I had a stroke like episode—what do I do?

I had a stroke like episode—what do I do?

 

Nitin K Sethi, MD

Assistant Professor of Neurology

New York-Presbyterian Hospital

Weill Cornell Medical Center

New York, NY 10065

 

 

 

I frequently see patients admitted to the hospital for evaluation of a suspected stroke like episode. Most of these patients are “normal” with no neurological signs and symptoms (the presenting symptom has invariably resolved by the time of their admission to an acute care facility).

So what are these stroke like episodes which scare patients and doctors alike leading to admission to a hospital and invariably a battery of tests including but not limited to MRI scans of the brain? Well some may be as vague as an episode of sudden dizziness, difficulty walking or weakness in the arms and legs, others are more restricted-an episode of difficulty speaking (I could speak but my words did not come out right or my speech was slurred as if I was drunk), loss of vision in an eye and so on.

When patients present to the ER or a doctor’s office with a history of such symptoms, they are frequently advised admission to rule out a possible stroke. When people think of stroke, they usually think of someone with weakness of the arm and leg but stroke signs and symptoms can be more subtle. Many patients have what we refer to as transient ischemic attacks (TIAs) prior to the stroke. As the name suggests, TIAs are transient (short lived) episodes of ischemia to the brain. Let me try to explain a TIA with the aid of an example. Let us assume a clot (entangled platelets and cholesterol crystals) breaks from the heart and goes up to the brain via the carotid artery (the carotid artery is one of the main arteries carrying blood to the brain). As it goes up further and further, it may get lodged in the ophthalmic artery (the ophthalmic artery is a branch of the carotid artery and supplies the retina of the eye). Now if the ophthalmic artery gets blocked by the clot there is no blood supply to the retina with resulting loss of vision in that eye (patients frequently complain of a black curtain descending in front of their eye). If the clot breaks by itself and dissolves the vision comes back (we call this transient monocular blindess—transient blindness in one eye). There you have suffered a transient ischemic episode.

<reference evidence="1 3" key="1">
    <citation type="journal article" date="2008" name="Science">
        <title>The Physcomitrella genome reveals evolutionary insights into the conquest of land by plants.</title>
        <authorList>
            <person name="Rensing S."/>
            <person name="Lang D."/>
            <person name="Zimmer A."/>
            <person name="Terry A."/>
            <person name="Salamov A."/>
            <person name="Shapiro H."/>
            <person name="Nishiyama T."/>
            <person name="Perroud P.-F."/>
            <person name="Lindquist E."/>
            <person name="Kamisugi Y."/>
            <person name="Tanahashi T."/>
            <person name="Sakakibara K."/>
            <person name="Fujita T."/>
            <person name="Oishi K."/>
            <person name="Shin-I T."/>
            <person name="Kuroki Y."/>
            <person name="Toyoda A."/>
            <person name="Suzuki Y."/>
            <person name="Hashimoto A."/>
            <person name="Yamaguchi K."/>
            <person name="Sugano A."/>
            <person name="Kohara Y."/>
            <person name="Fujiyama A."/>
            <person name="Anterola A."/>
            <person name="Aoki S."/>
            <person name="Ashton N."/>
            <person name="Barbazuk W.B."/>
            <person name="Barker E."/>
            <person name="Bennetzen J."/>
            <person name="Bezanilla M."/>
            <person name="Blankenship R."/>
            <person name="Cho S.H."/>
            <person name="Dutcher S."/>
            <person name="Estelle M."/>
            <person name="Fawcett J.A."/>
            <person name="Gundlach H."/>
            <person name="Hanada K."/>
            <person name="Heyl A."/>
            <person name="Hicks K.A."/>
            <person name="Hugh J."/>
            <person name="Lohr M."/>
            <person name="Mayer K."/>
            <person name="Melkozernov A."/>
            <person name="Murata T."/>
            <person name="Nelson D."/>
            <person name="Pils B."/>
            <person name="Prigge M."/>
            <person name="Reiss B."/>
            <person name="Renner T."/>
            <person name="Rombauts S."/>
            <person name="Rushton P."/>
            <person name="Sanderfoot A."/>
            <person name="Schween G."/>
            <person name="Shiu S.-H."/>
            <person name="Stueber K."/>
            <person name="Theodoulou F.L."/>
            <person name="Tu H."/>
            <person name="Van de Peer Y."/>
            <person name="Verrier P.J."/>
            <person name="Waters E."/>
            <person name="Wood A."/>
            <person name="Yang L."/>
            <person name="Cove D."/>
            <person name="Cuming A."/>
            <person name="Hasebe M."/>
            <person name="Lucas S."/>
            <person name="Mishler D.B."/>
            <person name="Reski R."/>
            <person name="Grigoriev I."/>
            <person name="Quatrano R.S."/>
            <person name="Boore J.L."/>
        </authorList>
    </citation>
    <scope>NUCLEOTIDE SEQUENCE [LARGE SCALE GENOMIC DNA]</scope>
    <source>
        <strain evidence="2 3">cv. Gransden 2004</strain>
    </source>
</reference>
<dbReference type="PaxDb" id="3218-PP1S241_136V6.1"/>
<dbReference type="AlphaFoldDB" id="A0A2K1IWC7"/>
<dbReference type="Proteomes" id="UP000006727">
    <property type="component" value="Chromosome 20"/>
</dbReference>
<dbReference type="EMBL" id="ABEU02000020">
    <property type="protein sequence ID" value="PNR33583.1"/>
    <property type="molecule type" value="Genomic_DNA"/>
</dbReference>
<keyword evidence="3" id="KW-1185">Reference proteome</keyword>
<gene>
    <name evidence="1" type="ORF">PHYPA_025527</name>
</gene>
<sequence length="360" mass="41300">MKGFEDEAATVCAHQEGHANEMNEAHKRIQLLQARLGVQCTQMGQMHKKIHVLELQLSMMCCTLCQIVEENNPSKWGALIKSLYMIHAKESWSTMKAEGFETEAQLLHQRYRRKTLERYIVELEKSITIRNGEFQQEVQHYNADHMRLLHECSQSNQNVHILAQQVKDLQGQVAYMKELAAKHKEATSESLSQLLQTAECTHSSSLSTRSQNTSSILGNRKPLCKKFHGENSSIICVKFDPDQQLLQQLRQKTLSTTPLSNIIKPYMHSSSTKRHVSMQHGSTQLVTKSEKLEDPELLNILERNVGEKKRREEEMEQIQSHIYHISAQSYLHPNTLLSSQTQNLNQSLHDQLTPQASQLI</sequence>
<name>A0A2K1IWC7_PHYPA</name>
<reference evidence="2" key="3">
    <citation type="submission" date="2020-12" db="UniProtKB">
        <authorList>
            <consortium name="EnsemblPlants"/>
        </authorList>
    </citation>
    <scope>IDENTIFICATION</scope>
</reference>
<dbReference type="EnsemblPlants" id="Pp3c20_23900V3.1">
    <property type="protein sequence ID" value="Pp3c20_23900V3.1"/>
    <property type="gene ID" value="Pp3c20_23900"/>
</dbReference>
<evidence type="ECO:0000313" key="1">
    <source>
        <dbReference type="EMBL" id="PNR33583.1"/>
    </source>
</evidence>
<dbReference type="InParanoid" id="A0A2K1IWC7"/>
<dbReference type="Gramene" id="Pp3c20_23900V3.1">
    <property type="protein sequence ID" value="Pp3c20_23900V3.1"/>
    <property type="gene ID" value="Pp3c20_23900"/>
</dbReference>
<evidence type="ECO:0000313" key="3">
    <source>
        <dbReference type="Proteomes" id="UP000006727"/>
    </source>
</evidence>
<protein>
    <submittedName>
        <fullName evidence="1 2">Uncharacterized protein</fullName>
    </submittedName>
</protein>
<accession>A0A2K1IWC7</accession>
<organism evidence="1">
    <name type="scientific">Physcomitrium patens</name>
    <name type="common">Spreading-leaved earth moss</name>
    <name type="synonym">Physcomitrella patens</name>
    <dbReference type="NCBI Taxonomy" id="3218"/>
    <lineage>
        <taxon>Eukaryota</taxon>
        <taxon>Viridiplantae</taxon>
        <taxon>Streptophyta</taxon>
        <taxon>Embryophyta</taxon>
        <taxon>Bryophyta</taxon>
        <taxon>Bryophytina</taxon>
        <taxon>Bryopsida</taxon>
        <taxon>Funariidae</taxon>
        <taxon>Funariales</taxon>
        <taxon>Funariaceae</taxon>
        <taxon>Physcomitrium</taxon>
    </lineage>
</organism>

There can be other types of TIAs which can involve different blood vessels in the brain and present with a myriad of signs and symptoms such as dizziness, double vision and difficulty speaking. So what is so important about TIAs?